Believe it or not, like it or not; End User Computing (EUC) application risk has prevailed ever since the advent of tools such as Access databases, Excel spreadsheets and any other applications that put the design of system-based processes in the hands of the ‘average’ user. Overtime, these tools have become critical to many financial operations and some of their advantages (flexibility, ease of amendment, etc.) have actually started posing risks to the businesses that so heavily rely on them.

Broadly, risks fall into two buckets:

  1. Those risks which we become aware of due to an event, through experiences of the market and borne out of our business activities, individual inspiration, regulatory inspiration or guidance. These are linked to an organizations risk maturity, insight and level of risk awareness/ embeddedness.
  2. Those which develop slowly overtime and of which we aren’t aware of their existence for some time. EUC Risk falls into this bucket.

 

As the complexity of EUC applications increase (e.g. when used for modelling, valuation, spreadsheets to house business critical or confidential data) and their ubiquity transcends, we are becoming desensitized to the risks associated with such tools.

‘So what?’ one may ask.  Therein lies the problem; if you have a spreadsheet or database that:

  • Has many thousands of lines of code;
  • Utilizes multiple macros;
  • Is fed by/ feeds other spreadsheets or databases (or even systems);
  • By definition, will not be subject to robust change controls or security or be tested;
  • Almost equally by definition, will not be formally documented as to its purpose or be subject to a review cycle;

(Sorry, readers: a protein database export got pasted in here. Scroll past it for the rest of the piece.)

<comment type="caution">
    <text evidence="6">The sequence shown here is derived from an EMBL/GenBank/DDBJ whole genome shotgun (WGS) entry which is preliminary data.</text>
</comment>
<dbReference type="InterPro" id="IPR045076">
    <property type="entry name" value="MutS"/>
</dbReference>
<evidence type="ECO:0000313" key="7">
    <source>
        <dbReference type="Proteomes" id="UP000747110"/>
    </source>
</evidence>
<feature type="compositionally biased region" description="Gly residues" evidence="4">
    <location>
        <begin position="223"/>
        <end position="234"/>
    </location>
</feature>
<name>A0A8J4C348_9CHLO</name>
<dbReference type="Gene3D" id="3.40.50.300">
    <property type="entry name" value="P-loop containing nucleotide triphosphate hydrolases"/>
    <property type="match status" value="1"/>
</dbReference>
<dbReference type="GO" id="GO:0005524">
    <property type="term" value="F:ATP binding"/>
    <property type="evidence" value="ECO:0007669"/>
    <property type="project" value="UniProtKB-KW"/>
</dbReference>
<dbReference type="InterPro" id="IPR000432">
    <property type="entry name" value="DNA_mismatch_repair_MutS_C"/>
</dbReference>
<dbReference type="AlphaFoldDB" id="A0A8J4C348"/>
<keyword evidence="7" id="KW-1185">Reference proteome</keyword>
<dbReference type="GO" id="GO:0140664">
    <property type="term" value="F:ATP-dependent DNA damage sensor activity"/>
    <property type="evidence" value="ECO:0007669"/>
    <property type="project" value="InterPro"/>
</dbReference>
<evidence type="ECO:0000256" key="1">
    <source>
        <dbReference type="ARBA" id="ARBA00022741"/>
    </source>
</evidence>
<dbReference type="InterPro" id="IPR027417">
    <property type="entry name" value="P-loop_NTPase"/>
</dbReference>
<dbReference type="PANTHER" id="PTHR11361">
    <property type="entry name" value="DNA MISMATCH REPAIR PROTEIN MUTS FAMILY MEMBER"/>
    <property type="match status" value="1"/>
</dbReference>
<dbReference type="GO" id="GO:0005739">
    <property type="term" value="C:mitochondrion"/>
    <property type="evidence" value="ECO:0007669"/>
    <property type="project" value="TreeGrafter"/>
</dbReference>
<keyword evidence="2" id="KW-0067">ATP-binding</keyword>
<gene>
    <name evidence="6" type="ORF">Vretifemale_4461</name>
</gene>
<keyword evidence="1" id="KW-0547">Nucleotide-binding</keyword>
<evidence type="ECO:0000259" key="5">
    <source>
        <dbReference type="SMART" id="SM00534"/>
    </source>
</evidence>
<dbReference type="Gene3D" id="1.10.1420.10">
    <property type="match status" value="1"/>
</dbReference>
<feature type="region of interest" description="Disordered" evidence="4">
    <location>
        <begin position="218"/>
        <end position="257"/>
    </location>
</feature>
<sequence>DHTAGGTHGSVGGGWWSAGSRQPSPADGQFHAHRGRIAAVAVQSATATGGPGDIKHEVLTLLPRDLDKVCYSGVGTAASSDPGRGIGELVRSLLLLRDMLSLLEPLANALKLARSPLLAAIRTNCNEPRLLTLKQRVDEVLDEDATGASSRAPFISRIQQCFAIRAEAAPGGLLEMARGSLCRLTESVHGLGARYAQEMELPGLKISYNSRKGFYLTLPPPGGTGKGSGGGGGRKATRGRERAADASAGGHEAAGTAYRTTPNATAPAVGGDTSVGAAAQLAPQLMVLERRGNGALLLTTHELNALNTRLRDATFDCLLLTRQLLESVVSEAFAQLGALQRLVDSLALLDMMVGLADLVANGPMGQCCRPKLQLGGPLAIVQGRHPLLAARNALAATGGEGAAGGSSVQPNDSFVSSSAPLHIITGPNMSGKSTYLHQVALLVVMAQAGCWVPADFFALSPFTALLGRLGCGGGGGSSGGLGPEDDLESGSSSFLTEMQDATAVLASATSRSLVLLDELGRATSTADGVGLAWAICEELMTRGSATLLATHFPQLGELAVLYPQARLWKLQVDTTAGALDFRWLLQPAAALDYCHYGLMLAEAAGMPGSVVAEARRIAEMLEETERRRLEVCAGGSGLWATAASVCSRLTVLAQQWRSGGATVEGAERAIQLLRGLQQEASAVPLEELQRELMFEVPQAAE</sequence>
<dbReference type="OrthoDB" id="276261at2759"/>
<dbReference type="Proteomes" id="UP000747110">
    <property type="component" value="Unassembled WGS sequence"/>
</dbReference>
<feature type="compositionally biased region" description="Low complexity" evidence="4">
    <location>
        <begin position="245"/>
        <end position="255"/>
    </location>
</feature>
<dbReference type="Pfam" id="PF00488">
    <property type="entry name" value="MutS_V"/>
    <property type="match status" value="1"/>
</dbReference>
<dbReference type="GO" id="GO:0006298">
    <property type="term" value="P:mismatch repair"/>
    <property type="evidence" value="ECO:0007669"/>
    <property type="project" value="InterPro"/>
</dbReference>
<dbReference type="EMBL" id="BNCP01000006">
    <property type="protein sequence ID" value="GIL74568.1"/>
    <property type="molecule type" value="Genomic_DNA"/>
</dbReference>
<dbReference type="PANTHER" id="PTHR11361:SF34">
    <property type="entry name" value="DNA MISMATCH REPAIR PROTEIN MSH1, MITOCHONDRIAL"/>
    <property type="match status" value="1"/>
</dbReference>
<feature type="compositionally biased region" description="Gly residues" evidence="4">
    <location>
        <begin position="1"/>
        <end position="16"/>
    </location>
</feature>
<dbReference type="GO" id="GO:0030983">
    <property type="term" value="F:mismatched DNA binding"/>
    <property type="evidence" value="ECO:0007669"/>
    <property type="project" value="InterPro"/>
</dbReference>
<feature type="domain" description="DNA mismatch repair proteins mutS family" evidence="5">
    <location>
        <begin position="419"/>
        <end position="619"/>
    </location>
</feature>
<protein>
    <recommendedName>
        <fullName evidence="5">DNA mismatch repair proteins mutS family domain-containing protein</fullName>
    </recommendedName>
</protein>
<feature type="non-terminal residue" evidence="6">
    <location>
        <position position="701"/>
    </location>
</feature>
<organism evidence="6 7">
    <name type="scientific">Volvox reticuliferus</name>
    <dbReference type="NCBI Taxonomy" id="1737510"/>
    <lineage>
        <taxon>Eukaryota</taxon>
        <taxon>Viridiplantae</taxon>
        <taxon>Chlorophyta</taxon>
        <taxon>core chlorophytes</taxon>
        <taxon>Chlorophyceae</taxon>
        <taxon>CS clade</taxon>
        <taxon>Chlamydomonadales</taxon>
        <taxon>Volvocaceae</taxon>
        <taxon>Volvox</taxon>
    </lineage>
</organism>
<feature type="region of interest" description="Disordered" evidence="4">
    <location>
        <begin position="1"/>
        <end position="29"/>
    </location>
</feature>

• Or any combination of the above;

…then one may not know if a change has occurred (whether bonafide, accidental or malicious) and what its impact is.

Good operational risk management is not about waiting for an event to occur to confirm the existence of a risk.  It should be about understanding whether we have a risk, assessing it and deciding what to do with that information based on its impact – be it financial, client related, reputational, regulatory or operational.

Another problem many organizations face is: who should ‘own’ this risk? It’s not uncommon for this risk to be bounced from pillar to post, once it is understood.  It erroneously earns itself an ‘IT’ badge just because it employs ‘IT’ solutions.

The reality though is that as with most operational risks, EUC risk is owned by the business. With the plethora of enterprise risks that are on the agendas of boards, senior management and risk committees, this is yet another.

It’s imperative that organizations have a framework to:

  • Define what EUC risk is for the organization
  • Define what constitutes high risk EUCs
  • Define the additional controls that are required to manage high risk EUCs
  • Establish appropriate reporting and monitoring protocols for oversight
  • Establish protocols for action in the event of the risk levels deterioration/ the monitoring revealing exceptions
  • Establish appropriate escalation

All this must be congruent with and feed the larger operational risk management framework.

Perhaps, the safest way to execute on and mitigate the risks of EUC applications is by taking a system-based approach to supporting the control framework. A manual approach is prohibitive and burdensome from a cost-benefit, risk-reward perspective.

EUCs are here to stay and our dependence on them is unlikely to diminish.  EUC risk must be understood and assessed.  The truth of the matter though is that for any of this to happen, foremost, EUC risk must grab the attention of management. This in itself is proving challenging, which is hugely surprising given the potential for significant financial and reputational losses EUC risk presents to organizations.  Only recently, research provider Chartis estimated that the EUC Value at Risk for the 50 largest Financial Institutions is over $12 billion dollars. It would be rather imprudent to continue ignoring it.

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